6123 posts
Bee Keeper
  • Wedding: August 2012

Juanita mentioned some great ideas for thinking outside the box for venues.

Often people will come up with a lump sum that they will not go over (like $3000).  You’ll probably need a lump of that money upfront to book certain things (photographer, venue, etc).

Then they do the research and discover things are much more expensive than they thought!  So you could do some research prior to guage what things cost in your area.

 

Or you can look up how other budget brides did their weddings and look for cost breakdowns to get an idea.

 

Here are two DIY weddings with cost breakdowns:

http://2000dollarwedding.com/2008/07/from-conception-to-reception.html

http://www.younghouselove.com/wedding-album/

Post # 9
Member
1608 posts
Bumble bee
  • Wedding: August 2013

I would also like to add that the number of attendants can drive up costs.  With a small number of attendants, the Rehearsal Dinner can likely be held at someones home, and if necessary, pizza or cold cuts.  A larger number may not fit anywhere.  If you have a large number of sisters, you may have no choice, but I would try to keep number down.

Post # 10
Member
1649 posts
Bumble bee
  • Wedding: November 2015

I was hoping to find a post about setting a budget! I’m not engaged yet, but probably will be in the next month or so. My guy and I have been talking a little bit about planning a wedding and I’ve been doing a bit of research, but I have no idea how much money we will have to work with (we’re hoping to buy our first place together within a year).

I’ve started doing research and in my area of the country (CT) it can be really expensive to get married. I’ve found that getting married between November and March can help cut down on costs since it isn’t prime wedding season and a lot of places are willing to give discounts to get more business. Also, like someone else mentioned, Saturday evening weddings are the most expensive to host. Maybe you could have the reception at a restaurant you like or at the house of a friend or family member.And if you’re able to have a smaller wedding that can help to cut expenses too.

And do your best to remember that not everything has to look like it belongs on a pinterest page. My personal dream wedding would be going to the Court House and getting married there, but my guy is a bit more traditional and I’m a big believer in compromise so that probably won’t happen. I do plan on getting my dress cheap from a department store or David’s Bridal and I’m hoping to convince my boyfriend that November or December is a great month to get married. Smile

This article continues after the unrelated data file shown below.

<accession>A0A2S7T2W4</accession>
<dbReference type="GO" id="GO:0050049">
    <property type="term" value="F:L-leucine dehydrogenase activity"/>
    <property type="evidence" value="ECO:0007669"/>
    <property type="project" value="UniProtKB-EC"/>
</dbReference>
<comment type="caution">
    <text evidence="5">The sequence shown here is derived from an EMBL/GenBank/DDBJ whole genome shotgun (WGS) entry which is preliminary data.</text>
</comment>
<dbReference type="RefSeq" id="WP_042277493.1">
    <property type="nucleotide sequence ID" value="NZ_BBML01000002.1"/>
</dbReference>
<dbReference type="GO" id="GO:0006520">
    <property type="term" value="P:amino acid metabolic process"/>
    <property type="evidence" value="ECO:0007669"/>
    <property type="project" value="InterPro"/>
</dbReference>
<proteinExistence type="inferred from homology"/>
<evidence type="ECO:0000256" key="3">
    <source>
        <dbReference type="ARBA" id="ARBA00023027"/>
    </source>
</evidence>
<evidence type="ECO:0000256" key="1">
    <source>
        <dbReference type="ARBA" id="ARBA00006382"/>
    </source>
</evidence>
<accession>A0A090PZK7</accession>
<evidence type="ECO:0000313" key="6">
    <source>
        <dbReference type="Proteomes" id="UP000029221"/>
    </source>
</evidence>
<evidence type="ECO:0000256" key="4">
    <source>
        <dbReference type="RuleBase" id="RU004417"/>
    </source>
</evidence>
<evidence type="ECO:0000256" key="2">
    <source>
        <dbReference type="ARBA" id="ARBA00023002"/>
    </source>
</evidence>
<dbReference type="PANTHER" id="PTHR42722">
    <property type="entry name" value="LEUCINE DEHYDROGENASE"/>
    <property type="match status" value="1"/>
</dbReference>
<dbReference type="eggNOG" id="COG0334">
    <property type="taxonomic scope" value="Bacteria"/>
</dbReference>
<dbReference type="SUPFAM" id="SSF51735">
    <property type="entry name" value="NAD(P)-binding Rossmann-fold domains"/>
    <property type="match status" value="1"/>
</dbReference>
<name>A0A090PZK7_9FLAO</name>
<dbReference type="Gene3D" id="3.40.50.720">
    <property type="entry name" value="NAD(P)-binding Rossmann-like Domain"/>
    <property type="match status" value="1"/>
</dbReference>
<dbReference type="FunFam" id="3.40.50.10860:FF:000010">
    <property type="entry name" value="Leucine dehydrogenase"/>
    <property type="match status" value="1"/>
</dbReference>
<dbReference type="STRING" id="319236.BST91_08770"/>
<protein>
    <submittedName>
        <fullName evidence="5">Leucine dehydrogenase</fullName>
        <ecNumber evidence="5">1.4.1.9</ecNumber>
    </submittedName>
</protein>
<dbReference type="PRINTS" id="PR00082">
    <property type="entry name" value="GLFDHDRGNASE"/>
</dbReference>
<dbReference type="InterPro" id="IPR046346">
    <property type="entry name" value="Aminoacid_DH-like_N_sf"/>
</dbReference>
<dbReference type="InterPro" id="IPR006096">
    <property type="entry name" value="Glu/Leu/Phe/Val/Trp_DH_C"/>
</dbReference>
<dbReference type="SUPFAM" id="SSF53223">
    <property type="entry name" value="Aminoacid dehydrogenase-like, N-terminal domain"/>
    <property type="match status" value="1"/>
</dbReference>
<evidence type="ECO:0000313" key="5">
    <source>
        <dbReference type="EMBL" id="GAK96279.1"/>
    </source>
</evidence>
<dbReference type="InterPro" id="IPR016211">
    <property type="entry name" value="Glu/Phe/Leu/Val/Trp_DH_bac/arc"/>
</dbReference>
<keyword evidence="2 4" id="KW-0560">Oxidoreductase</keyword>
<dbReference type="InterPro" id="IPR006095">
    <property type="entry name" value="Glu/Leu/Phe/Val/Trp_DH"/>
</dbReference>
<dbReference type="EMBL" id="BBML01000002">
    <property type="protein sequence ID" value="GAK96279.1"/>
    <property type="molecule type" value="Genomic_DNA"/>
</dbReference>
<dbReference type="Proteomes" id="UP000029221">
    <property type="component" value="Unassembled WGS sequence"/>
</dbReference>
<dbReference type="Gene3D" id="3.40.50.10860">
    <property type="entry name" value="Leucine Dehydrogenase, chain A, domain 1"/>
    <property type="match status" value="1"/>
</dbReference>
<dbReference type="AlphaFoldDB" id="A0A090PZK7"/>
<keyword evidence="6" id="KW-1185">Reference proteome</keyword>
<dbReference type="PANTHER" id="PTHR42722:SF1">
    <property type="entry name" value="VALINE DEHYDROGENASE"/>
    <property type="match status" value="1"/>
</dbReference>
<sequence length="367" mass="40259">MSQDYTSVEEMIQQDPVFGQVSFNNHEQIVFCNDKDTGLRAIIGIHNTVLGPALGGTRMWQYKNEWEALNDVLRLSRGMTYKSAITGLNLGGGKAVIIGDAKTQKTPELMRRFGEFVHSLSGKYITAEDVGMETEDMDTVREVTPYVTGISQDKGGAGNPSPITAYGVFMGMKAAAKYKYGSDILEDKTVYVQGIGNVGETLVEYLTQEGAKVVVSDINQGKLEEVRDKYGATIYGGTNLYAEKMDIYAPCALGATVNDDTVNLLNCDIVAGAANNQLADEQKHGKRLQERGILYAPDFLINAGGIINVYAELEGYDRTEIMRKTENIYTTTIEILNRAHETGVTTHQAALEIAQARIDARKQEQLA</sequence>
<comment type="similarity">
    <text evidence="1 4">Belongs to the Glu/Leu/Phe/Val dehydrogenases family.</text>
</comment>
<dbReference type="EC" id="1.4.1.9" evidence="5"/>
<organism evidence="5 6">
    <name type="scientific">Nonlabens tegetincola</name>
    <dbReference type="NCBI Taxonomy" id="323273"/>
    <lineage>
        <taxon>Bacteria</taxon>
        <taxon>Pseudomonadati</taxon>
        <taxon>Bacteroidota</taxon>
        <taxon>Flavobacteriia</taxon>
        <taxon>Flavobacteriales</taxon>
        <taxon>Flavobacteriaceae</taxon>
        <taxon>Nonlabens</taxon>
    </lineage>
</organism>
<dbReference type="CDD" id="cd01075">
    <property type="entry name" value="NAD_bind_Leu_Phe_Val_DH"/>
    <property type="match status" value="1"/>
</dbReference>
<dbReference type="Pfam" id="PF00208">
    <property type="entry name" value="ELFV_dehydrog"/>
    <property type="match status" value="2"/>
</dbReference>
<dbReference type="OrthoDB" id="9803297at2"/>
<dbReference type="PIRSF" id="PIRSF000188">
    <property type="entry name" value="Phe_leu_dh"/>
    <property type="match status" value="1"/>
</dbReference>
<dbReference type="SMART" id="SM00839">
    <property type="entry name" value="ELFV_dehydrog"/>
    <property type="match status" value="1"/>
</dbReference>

Post # 11
Member
7689 posts
Bumble Beekeeper

@jessierose:  I started by setting my budget (as low as possible & not taking on a loan and meeting my daughter’s “must have list”), LOL, and a tentative guest list. I sent you a Private Message.

 

Post # 12
Member
18 posts
Newbee
  • Wedding: October 2013

@LoggerHead91207:  Regarding the price of a dress, don’t underestimate sales on sample dresses at local boutiques.  I found an exquisite dress that cost far less than some DB dresses!

I’m still working on my budget and since lots of people are important to Fiance, I’m seeing how significant a cost it is.  Unfortunately, we can’t narrow down the guest list too much.

Post # 13
Member
1649 posts
Bumble bee
  • Wedding: November 2015

@hlob:  I have so much to learn! It’s a good thing I’m not planning a wedding yet, I had no clue about sample sales! Lol!

Even if you can’t cut down on the guest list you can still shop around for an affordable venue. Keep a running list of things that are important to both of you. If you feel like you’re spending too much you can use the list to make some cuts or adjustments (I do lists for everything).

Post # 14
Member
735 posts
Busy bee
  • Wedding: August 2012

There are several good ideas about saving money and cutting costs listed here. 

I read your post as “help me figure out how to allocate my money” or “How can I figure out what I’m realistically going to be spending.”  If you’re looking for that kind of advice try searching the boards for budget breakdowns.  If you google “wedding budgeting” you’ll find some sites with recommendations about what percentage of your budget should be spent on each area.  This might be an OK starting point, but I found that my expensises divieded up significantly differently than the recommendations provided by planning websites.

I eventually just made my own excel spreadsheet with every expense item I could think of listed by row, and columns for “Estimated cost”,” Actual Cost”, “Paid-to-Date” “Gifted” and “Balance”  And I summed each of those columns. – It helped me keep track of what I’d spent, and what I still needed to pay for.  And because a few of our family members gifted services or centerpieces – or parts of these things (etc.) I kept track of “gifted” costs – to make sure that everything was taken care of.

If you would like a copy of my spreadsheet I’ll be happy to share it – just PM me with an email address.